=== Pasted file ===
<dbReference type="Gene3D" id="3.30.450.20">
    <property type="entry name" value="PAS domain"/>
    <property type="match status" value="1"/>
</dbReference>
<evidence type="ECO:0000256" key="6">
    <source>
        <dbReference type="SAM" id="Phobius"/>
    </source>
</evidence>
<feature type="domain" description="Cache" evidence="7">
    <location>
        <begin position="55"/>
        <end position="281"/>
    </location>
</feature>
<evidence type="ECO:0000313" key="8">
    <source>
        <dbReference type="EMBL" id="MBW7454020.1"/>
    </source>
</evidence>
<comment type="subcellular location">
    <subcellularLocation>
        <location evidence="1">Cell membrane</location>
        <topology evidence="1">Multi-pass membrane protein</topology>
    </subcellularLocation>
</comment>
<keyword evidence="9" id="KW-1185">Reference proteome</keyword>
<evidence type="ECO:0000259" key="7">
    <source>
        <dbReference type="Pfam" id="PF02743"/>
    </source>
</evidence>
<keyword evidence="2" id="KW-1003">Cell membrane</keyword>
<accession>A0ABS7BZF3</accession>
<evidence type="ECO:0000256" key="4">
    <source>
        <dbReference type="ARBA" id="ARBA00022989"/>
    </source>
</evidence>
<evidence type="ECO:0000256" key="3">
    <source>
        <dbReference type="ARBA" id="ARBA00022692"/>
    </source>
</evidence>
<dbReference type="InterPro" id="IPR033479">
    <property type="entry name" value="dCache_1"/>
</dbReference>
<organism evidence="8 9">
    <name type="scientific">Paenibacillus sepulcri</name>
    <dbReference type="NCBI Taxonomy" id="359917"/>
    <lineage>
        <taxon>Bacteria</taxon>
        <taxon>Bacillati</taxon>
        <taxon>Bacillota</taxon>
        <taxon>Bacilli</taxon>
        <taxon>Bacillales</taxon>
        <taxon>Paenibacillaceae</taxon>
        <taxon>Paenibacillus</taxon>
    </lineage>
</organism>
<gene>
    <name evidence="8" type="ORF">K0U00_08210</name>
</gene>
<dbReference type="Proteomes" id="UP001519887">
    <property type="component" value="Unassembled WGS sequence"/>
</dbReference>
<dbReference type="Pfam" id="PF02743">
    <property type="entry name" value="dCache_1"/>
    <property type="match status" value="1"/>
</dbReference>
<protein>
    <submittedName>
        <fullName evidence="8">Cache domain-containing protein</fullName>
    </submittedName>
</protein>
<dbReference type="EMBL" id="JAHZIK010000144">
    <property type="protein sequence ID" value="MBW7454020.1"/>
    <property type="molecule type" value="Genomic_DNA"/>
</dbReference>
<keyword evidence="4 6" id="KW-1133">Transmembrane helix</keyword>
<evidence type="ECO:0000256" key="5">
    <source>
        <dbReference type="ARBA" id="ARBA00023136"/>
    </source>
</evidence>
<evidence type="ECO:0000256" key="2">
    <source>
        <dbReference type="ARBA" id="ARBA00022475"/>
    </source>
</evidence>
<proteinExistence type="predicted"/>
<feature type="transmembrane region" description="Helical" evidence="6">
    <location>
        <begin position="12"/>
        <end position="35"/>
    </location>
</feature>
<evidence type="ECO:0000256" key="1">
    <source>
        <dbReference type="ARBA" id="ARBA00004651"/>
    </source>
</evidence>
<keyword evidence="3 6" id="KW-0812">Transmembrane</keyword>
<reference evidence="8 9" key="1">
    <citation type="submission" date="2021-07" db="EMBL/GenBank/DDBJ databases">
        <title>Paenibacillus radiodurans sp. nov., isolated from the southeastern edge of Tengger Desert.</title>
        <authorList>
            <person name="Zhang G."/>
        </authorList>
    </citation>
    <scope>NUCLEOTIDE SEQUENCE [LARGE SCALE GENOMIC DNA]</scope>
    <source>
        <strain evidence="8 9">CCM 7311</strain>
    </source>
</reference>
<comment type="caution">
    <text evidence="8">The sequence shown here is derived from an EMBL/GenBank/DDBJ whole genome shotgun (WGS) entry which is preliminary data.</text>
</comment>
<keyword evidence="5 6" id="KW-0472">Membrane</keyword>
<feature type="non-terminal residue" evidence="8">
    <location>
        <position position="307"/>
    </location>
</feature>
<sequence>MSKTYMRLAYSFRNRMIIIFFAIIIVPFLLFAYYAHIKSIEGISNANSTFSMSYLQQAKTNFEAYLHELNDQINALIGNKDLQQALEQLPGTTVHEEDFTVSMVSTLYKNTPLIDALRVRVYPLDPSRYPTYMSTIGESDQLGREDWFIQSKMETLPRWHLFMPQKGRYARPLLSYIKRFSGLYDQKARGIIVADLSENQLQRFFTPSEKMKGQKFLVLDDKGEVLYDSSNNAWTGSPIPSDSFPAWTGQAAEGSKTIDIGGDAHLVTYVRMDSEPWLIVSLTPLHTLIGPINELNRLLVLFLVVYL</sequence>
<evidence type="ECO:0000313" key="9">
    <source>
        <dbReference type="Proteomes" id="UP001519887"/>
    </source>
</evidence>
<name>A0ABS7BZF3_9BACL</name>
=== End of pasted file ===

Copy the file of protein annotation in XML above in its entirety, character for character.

<dbReference type="Gene3D" id="3.30.450.20">
    <property type="entry name" value="PAS domain"/>
    <property type="match status" value="1"/>
</dbReference>
<evidence type="ECO:0000256" key="6">
    <source>
        <dbReference type="SAM" id="Phobius"/>
    </source>
</evidence>
<feature type="domain" description="Cache" evidence="7">
    <location>
        <begin position="55"/>
        <end position="281"/>
    </location>
</feature>
<evidence type="ECO:0000313" key="8">
    <source>
        <dbReference type="EMBL" id="MBW7454020.1"/>
    </source>
</evidence>
<comment type="subcellular location">
    <subcellularLocation>
        <location evidence="1">Cell membrane</location>
        <topology evidence="1">Multi-pass membrane protein</topology>
    </subcellularLocation>
</comment>
<keyword evidence="9" id="KW-1185">Reference proteome</keyword>
<evidence type="ECO:0000259" key="7">
    <source>
        <dbReference type="Pfam" id="PF02743"/>
    </source>
</evidence>
<keyword evidence="2" id="KW-1003">Cell membrane</keyword>
<accession>A0ABS7BZF3</accession>
<evidence type="ECO:0000256" key="4">
    <source>
        <dbReference type="ARBA" id="ARBA00022989"/>
    </source>
</evidence>
<evidence type="ECO:0000256" key="3">
    <source>
        <dbReference type="ARBA" id="ARBA00022692"/>
    </source>
</evidence>
<dbReference type="InterPro" id="IPR033479">
    <property type="entry name" value="dCache_1"/>
</dbReference>
<organism evidence="8 9">
    <name type="scientific">Paenibacillus sepulcri</name>
    <dbReference type="NCBI Taxonomy" id="359917"/>
    <lineage>
        <taxon>Bacteria</taxon>
        <taxon>Bacillati</taxon>
        <taxon>Bacillota</taxon>
        <taxon>Bacilli</taxon>
        <taxon>Bacillales</taxon>
        <taxon>Paenibacillaceae</taxon>
        <taxon>Paenibacillus</taxon>
    </lineage>
</organism>
<gene>
    <name evidence="8" type="ORF">K0U00_08210</name>
</gene>
<dbReference type="Proteomes" id="UP001519887">
    <property type="component" value="Unassembled WGS sequence"/>
</dbReference>
<dbReference type="Pfam" id="PF02743">
    <property type="entry name" value="dCache_1"/>
    <property type="match status" value="1"/>
</dbReference>
<protein>
    <submittedName>
        <fullName evidence="8">Cache domain-containing protein</fullName>
    </submittedName>
</protein>
<dbReference type="EMBL" id="JAHZIK010000144">
    <property type="protein sequence ID" value="MBW7454020.1"/>
    <property type="molecule type" value="Genomic_DNA"/>
</dbReference>
<keyword evidence="4 6" id="KW-1133">Transmembrane helix</keyword>
<evidence type="ECO:0000256" key="5">
    <source>
        <dbReference type="ARBA" id="ARBA00023136"/>
    </source>
</evidence>
<evidence type="ECO:0000256" key="2">
    <source>
        <dbReference type="ARBA" id="ARBA00022475"/>
    </source>
</evidence>
<proteinExistence type="predicted"/>
<feature type="transmembrane region" description="Helical" evidence="6">
    <location>
        <begin position="12"/>
        <end position="35"/>
    </location>
</feature>
<evidence type="ECO:0000256" key="1">
    <source>
        <dbReference type="ARBA" id="ARBA00004651"/>
    </source>
</evidence>
<keyword evidence="3 6" id="KW-0812">Transmembrane</keyword>
<reference evidence="8 9" key="1">
    <citation type="submission" date="2021-07" db="EMBL/GenBank/DDBJ databases">
        <title>Paenibacillus radiodurans sp. nov., isolated from the southeastern edge of Tengger Desert.</title>
        <authorList>
            <person name="Zhang G."/>
        </authorList>
    </citation>
    <scope>NUCLEOTIDE SEQUENCE [LARGE SCALE GENOMIC DNA]</scope>
    <source>
        <strain evidence="8 9">CCM 7311</strain>
    </source>
</reference>
<comment type="caution">
    <text evidence="8">The sequence shown here is derived from an EMBL/GenBank/DDBJ whole genome shotgun (WGS) entry which is preliminary data.</text>
</comment>
<keyword evidence="5 6" id="KW-0472">Membrane</keyword>
<feature type="non-terminal residue" evidence="8">
    <location>
        <position position="307"/>
    </location>
</feature>
<sequence>MSKTYMRLAYSFRNRMIIIFFAIIIVPFLLFAYYAHIKSIEGISNANSTFSMSYLQQAKTNFEAYLHELNDQINALIGNKDLQQALEQLPGTTVHEEDFTVSMVSTLYKNTPLIDALRVRVYPLDPSRYPTYMSTIGESDQLGREDWFIQSKMETLPRWHLFMPQKGRYARPLLSYIKRFSGLYDQKARGIIVADLSENQLQRFFTPSEKMKGQKFLVLDDKGEVLYDSSNNAWTGSPIPSDSFPAWTGQAAEGSKTIDIGGDAHLVTYVRMDSEPWLIVSLTPLHTLIGPINELNRLLVLFLVVYL</sequence>
<evidence type="ECO:0000313" key="9">
    <source>
        <dbReference type="Proteomes" id="UP001519887"/>
    </source>
</evidence>
<name>A0ABS7BZF3_9BACL</name>